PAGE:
• Pathophysiology is emphasized throughout, providing a sound basis for discussions of the diagnosis, treatment, and prognosis that follow.[books.google.com]
  • About Hyperactive Airway Disease Discussions around the web We found 58 discussions Treato does not review third-party posts for accuracy of any kind, including for medical diagnosis or treatments, or events in general.[treato.com]
  • Early treatment is most effective and works the fastest to reverse the symptoms.[nepeds.com]
  • A treatment still undergoing scientific study is the use of high-dose vitamin D. In a case study, 2000 IU/day of vitamin D was given to a patient unresponsive to asthma treatments.[ukaccidentatwork.co.uk]
  • The treatment for Reactive Airway Disease, which is the younger age group diagnosis of asthma, is very similar to treatment of asthma. The main difference is that Reactive Airway Disease is something that most kids do grow out of.[kidsinthehouse.com]


  • Pathophysiology is emphasized throughout, providing a sound basis for discussions of the diagnosis, treatment, and prognosis that follow.[books.google.com]
  • Prognosis The clinical course of ABPA is variable. Many ABPA patients can be stabilized for long periods when treated. However, long-lasting remissions are seen in only 50% of patients and many patients require recurrent courses of therapy.[orpha.net]
  • Experts can help answer if reactive airway disease is genetic or what reactive airway disease prognosis may be. Get the answers to your questions about reactive airway disease answered by asking an Expert.[justanswer.com]
  • Prognosis? Dr. Nestor Del rosario Dr. Del rosario Asthma: In the past small airways disease did not have its own code but listed under asthma .[healthtap.com]
  • What Is the Prognosis of Exercise-Induced Asthma? Most people with exercise-induced asthma are able to control their condition if they work together with a health-care professional and follow their treatment regimen carefully.[emedicinehealth.com]


  • Definition Bronchial hyperreactivity may last as long as 6 weeks following an upper respiratory tract infection, of which up to 95% are of viral etiology.[openanesthesia.org]
  • Etiology ABPA is an immunologic disorder due to a predominant T-helper 2 lymphocyte response to Aspergillus fumigatus infection without tissue invasion.[orpha.net]
  • PATTERN The pattern of wheezing may suggest the etiology.[aafp.org]
  • Edited because I got the age range wrong for transient wheeze I think the multiplex viral panels are useful only if they are going to change management *(cohort with other children with same disease process, forgo abx, forgo other testing to search for etiology[forums.studentdoctor.net]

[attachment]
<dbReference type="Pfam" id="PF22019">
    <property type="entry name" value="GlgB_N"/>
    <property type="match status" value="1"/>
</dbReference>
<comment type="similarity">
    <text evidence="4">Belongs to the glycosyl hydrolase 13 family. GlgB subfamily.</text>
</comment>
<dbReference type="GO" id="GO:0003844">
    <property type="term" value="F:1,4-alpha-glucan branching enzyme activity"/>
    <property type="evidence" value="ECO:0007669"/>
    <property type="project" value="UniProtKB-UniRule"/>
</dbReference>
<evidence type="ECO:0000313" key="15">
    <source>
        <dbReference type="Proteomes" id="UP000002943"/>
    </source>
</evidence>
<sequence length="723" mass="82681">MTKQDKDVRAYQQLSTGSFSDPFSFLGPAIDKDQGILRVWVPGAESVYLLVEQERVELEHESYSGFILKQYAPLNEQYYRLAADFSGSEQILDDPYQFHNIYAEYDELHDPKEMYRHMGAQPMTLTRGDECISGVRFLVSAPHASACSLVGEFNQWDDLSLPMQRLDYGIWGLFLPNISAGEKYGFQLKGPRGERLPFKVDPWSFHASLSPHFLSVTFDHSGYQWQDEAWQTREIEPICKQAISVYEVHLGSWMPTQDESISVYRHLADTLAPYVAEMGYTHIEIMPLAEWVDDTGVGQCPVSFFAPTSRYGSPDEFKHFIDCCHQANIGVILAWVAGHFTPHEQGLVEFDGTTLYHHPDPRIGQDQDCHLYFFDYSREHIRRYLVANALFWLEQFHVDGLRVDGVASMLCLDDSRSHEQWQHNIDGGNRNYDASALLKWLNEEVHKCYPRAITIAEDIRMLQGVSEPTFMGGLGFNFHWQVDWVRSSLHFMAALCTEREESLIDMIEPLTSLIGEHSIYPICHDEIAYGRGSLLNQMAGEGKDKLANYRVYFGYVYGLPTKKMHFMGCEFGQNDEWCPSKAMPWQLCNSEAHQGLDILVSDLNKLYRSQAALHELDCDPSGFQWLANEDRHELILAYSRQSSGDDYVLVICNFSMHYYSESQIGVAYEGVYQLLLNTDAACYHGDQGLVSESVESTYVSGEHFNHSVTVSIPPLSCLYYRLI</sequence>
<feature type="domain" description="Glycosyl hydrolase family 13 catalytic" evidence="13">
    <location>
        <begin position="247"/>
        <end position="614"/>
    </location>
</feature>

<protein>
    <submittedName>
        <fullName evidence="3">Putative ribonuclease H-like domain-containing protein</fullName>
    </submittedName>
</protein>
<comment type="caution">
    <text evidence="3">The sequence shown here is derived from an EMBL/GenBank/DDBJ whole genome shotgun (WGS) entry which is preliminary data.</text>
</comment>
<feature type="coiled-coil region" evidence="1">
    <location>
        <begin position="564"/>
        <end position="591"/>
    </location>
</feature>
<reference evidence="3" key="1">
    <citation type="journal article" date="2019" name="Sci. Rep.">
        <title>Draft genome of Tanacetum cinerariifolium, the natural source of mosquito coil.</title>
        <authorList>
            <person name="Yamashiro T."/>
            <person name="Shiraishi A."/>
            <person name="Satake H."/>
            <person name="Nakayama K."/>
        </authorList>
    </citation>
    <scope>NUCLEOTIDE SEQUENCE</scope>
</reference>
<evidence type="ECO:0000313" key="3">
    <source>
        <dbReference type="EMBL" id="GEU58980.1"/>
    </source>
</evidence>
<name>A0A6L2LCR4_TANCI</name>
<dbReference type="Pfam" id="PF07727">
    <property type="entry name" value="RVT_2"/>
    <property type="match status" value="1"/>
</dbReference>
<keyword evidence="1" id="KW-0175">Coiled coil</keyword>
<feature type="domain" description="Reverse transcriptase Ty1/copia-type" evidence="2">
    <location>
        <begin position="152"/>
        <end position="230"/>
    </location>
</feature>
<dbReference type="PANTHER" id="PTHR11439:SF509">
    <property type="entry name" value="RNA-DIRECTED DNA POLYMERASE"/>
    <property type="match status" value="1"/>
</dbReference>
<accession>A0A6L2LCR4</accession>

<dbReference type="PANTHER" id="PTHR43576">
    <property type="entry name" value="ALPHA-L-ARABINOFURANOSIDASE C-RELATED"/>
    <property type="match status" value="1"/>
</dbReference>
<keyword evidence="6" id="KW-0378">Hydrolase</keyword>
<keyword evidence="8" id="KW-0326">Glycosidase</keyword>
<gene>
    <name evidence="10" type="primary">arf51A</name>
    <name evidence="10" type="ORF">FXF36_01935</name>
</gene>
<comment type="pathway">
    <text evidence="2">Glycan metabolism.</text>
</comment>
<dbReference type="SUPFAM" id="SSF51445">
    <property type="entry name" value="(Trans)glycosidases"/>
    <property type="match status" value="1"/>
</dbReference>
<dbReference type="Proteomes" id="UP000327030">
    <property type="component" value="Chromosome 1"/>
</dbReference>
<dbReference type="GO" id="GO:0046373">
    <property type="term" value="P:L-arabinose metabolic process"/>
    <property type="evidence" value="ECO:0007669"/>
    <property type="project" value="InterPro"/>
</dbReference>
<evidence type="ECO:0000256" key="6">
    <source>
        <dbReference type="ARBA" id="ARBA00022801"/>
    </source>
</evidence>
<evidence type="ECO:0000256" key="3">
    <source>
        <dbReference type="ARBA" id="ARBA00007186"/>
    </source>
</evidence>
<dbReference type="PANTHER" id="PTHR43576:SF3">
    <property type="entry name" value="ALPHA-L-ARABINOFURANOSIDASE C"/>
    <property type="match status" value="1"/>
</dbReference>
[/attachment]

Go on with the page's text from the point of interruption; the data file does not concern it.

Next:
• Prevalence and etiology of asthma. J Allergy Clin Immunol . 2000 Feb. 105(2 Pt 2):S466-72. [Medline] . Becker A, Watson W, Ferguson A, et al. The Canadian asthma primary prevention study: outcomes at 2 years of age.[emedicine.medscape.com]


  • CONCLUSION: This is the first epidemiological study in Lebanon that determined physician diagnosed asthma prevalence and hyperreactive airway disease and their associated factors among Lebanese adults.[ncbi.nlm.nih.gov]
  • Summary Epidemiology The prevalence of ABPA in the general population is unknown. Clinical description ABPA is most commonly diagnosed in adults although it is increasingly being diagnosed in children.[orpha.net]
  • The striking epidemiological association is consequently dismissed as two common diseases coexisting.[breathe.ersjournals.com]
  • Epidemiology Frequency United States Pediatric asthma is a chronic, multifactorial, lower airway disease that affects 5-15% of children (2.7 million children in the United States alone).[emedicine.medscape.com]
  • At my institution we are lucky to have a very rational epidemiology dept who was able to change the culture.[forums.studentdoctor.net]
Sex distribution
Age distribution


  • Pathophysiology is emphasized throughout, providing a sound basis for discussions of the diagnosis, treatment, and prognosis that follow.[books.google.com]
  • Current views of the pathophysiology of asthma emphasize its inflammatory component and the risk of gradual, irreversible airway remodeling due to subepithelial fibrosis in poorly controlled asthma.[medical-dictionary.thefreedictionary.com]
  • Childhood Asthma: Pathophysiology and Treatment . 2nd ed. New York, NY: Dekker; 1993:255–282. 3. Martinati LC, Boner AL. Clinical diagnosis of wheezing in early childhood. Allergy . 1995;50(9):701–710. 4.[aafp.org]
  • Pathophysiology of Asthma: Asthma is obstructive disease of the large or small airways. It combines reversible airway constriction, inflammation, airway edema and mucous plugging.[womenshealthsection.com]
  • This is the true pathophysiology of respiratory disease. Extrinsic factors are important but we have lost sight of intrinsic factors in the form of reflux.[breathe.ersjournals.com]


  • Hence detection of Tuberculosis at the earliest is important to start administration of anti-tuberculosis chemotherapy, to prevent the spread of disease and to prevent complications.[scopemed.org]
  • Rapidly find the answers you need with separate sections on diseases and disorders, differential diagnosis, clinical algorithms, laboratory results, and clinical preventive services, plus an at-a-glance format that uses cross-references, outlines, bullets[books.google.com]
  • Prevention is better than cure” as the saying goes and doctors need to focus on preventing the disease.[instah.com]
  • Prevention There is no known way to prevent bronchospasm. References: Reactive airways dysfunction syndrome. Health Navigator New Zealand website. Available at: . Updated August 23, 2017. Accessed August 28, 2017. Brooks S.[cancercarewny.com]

Ask Question

5000 Characters left Format the text using: # Heading, **bold**, _italic_. HTML code is not allowed.
By publishing this question you agree to the TOS and Privacy policy.
• Use a precise title for your question.
• Ask a specific question and provide age, sex, symptoms, type and duration of treatment.
• Respect your own and other people's privacy, never post full names or contact information.
• Inappropriate questions will be deleted.
• In urgent cases contact a physician, visit a hospital or call an emergency service!